Being socially active is a healthy thing. In a presentation to the National Academy of the Sciences, researchers disclosed their findings that social interaction impacts physical and mental health in numerous ways and even affects mortality. If you are close to a loved one who is curtailing social activities for various reasons, here are five good questions you can ask to encourage him or her to re-engage.
Religious attendance benefits seniors mentally and physically. If a senior does not feel like going, ask if he or she would like to pray together with you sometimes. Prayer boosts mental and physical health, according to research compiled in Religion, Families, and Health.
Exercise has numerous benefits for people of all ages. It also allows seniors to socialize. Exercise raises self-esteem and good feelings about one's body, even if there are no visible effects like weight loss or contouring. Exercise by itself may add the self-confidence some seniors need to socialize. Encourage seniors to get exercise, preferably in groups. It adds to their sense of self-efficacy--that is, being able to act effectively on the circumstances of their lives, say researchers Song, Peng, and Lee in the Journal of Health Communication.
Many seniors no longer drive due to impaired vision, hearing, and slow reflexes. The inability to get around may keep them from social and civic activities they could benefit from. Offering to arrange transportation and doing so can encourage seniors to participate in activities they would otherwise skip.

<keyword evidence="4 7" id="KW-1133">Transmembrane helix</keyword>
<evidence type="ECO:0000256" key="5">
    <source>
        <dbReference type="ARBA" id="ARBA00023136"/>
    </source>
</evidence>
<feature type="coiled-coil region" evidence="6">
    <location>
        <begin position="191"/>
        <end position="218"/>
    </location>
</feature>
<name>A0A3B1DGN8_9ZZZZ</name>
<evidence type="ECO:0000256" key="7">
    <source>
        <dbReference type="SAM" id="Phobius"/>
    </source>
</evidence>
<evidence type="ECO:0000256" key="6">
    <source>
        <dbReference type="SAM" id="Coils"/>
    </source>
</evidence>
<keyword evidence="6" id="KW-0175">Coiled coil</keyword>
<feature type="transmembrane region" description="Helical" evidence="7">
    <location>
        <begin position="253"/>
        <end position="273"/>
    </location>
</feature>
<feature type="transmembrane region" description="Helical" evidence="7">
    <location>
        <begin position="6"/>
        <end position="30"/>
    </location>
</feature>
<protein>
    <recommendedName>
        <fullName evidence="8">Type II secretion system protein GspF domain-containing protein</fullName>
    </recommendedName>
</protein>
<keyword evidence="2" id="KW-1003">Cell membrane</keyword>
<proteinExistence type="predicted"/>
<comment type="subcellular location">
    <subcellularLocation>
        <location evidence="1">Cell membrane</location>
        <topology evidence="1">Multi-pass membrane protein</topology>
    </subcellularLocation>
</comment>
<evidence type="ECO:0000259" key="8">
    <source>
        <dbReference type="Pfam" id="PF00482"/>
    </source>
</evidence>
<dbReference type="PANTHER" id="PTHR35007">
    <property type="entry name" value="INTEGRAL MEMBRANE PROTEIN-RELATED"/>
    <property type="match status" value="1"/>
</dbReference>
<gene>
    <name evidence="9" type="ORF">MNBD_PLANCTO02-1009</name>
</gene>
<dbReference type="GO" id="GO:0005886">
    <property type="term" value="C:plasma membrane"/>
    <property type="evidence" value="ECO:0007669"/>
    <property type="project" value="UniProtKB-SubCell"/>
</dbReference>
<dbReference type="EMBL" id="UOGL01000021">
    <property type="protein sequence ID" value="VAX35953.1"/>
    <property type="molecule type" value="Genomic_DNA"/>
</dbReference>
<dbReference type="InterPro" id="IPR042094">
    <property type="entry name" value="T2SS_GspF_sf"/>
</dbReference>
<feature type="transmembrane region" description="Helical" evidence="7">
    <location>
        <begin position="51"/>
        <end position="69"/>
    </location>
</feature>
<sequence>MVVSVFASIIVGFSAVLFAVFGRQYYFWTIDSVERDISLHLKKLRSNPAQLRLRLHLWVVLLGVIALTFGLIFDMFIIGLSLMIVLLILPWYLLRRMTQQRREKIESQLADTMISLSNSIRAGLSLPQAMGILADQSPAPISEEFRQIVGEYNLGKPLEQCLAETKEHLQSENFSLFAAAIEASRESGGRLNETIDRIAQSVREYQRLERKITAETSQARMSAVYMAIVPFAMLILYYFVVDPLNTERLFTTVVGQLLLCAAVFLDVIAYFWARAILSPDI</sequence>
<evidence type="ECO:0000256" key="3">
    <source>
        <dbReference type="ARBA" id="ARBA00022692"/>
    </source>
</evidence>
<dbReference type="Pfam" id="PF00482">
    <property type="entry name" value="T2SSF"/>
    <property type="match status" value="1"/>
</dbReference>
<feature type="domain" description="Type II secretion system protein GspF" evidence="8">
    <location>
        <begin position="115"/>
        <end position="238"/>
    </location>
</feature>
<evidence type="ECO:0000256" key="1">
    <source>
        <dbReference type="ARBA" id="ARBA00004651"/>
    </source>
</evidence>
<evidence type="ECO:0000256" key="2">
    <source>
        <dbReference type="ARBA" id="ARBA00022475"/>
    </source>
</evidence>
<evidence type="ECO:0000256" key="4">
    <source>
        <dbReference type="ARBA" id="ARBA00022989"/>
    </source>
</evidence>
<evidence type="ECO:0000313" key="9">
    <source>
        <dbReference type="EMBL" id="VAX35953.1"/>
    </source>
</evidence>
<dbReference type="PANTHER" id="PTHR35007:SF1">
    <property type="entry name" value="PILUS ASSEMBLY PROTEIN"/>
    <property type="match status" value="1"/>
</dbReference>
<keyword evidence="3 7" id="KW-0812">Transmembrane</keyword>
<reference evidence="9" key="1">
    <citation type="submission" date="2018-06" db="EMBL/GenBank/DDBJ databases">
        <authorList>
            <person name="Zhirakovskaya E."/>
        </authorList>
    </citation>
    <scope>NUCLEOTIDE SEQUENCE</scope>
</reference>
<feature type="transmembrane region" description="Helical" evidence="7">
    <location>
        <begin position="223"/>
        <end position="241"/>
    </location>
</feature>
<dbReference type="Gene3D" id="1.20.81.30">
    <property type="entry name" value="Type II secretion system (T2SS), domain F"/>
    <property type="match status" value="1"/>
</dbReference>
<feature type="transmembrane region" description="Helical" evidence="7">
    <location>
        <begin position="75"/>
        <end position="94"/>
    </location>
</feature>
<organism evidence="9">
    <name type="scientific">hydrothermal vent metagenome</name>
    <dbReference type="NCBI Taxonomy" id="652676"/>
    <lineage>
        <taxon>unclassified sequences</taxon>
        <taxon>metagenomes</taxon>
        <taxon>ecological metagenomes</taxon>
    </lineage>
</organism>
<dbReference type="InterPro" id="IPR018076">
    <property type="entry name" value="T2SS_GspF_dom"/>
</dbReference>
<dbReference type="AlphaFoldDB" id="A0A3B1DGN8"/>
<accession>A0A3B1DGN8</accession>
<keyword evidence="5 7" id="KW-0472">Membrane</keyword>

Pets are used in therapy and, increasingly, among the elderly. Research shows that pets can reduce or dismiss depression, paint smiles on sad faces, lower heart rates and combat stress. While a senior may or may not want the responsibility of a pet full-time, he or she might be willing to take an animal for a couple of days, especially if it will help a caregiving son or daughter. Look out, though. You may not get your pet back if your senior falls in love with it.
Very few of us want to admit that we need aids for the basic functions of life--using a cane or walker to get from room to room, inserting a hearing aid in order to hear conversations, etc. Yes, pride is preserved by not having to admit to needing things such as hearing aids, but we may lose friends and companions because they get tired of having to repeat themselves or shouting to be heard. Not being able to hear well and facing the embarrassment of replying inappropriately because a statement was misunderstood can discourage a senior from social interaction. Monitor your senior's hearing and suggest that he or she get the necessary support for the most important part of social interaction: listening.
Campbell, E. Y. & Waite, L. J. (2009). Social Disconnectedness, Perceived Isolation, and Health Among Older Adults. Journal of Health and Social Behavior, March 2009, 50(1): 31-48. Available online at http://www.ncbi.nlm.nih.gov/pmc/articles/PMC2756979/#R32.
Steptoe, Andrew, Shankar, Aparna, Demakakos, Panayotes, & Wardle, Jane. (2009). Social isolation, loneliness, and all-cause mortality in older men and women. Proceedings of the National Academy of the Sciences of the United States of America, 110(15): 5797-5801. Doi: 10.1073/pnas.1219686110. Available online at http://www.pnas.org/content/110/15/5797.full.
Ellison, C.G., and Hummer, R. A., eds. . (2010). Religion, Families and Health. New Brunswick, NJ: Rutgers University Press
Song, H., Peng, W., & Lee, K. M. (2011). Promoting Exercise Self-Efficacy With an Exergame. Journal of Health Communication, 16:148-162. DOI: 10.1080/10810730.2010.535107.
Seigel, J. M. (1990). Stressful Life Events and Use of Physician Services Among the Elderly: The Moderating Role of Pet Ownership. Journal of Personality and Social Psychology, (58)6: 1081-1086.